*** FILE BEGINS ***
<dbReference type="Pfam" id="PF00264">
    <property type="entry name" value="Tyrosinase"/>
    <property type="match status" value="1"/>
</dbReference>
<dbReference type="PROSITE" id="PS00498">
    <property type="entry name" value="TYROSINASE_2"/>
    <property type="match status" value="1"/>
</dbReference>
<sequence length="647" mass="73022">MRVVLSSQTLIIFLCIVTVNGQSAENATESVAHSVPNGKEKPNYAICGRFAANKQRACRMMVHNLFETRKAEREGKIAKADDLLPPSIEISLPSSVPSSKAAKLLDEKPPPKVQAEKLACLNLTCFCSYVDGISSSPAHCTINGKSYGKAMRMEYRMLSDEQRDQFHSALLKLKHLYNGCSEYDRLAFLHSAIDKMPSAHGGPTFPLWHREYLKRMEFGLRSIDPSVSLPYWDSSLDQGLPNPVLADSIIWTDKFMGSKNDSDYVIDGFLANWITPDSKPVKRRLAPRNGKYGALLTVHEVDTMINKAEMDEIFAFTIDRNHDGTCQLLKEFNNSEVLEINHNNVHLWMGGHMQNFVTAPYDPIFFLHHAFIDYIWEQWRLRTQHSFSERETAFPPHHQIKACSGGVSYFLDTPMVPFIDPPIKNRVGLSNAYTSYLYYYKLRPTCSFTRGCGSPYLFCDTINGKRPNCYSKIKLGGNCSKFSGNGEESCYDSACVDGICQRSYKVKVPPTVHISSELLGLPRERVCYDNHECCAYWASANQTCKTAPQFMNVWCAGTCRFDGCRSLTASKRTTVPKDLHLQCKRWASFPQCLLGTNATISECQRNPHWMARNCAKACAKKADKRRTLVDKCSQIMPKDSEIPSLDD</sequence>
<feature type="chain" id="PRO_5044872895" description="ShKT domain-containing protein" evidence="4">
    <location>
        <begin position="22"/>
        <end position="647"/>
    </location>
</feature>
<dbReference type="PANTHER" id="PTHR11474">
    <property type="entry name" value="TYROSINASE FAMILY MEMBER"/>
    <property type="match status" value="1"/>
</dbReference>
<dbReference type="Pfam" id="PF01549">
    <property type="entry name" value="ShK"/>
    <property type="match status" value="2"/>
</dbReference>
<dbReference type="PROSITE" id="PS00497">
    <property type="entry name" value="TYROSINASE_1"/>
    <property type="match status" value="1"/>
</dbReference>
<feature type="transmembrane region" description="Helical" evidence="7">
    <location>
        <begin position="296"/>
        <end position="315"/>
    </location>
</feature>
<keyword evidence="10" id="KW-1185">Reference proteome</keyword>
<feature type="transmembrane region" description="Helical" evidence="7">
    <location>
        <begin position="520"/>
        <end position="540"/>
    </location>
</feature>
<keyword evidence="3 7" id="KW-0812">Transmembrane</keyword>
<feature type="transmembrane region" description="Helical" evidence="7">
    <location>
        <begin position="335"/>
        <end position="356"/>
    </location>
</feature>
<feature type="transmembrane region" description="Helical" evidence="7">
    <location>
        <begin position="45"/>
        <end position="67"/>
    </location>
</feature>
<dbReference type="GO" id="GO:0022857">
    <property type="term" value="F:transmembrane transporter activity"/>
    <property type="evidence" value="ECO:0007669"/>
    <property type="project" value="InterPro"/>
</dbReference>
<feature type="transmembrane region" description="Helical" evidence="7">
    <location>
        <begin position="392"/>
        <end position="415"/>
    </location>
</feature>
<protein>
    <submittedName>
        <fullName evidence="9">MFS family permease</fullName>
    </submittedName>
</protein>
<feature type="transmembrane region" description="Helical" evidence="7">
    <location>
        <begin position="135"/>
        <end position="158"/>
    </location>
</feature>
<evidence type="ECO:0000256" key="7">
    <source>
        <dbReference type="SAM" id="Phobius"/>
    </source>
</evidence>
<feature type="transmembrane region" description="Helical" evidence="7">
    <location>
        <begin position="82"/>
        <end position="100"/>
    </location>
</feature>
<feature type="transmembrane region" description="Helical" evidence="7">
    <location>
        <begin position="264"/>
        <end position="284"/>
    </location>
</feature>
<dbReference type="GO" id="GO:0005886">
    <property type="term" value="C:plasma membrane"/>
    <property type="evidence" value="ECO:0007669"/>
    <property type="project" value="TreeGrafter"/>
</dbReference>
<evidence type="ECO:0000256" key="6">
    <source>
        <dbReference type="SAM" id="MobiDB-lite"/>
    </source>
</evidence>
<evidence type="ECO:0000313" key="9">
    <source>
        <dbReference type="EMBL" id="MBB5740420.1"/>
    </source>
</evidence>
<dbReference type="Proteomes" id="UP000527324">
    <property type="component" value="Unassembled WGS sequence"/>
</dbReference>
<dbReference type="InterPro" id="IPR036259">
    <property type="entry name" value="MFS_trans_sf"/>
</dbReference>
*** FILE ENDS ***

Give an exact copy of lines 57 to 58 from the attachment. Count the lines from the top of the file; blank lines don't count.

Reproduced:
    <property type="project" value="InterPro"/>
</dbReference>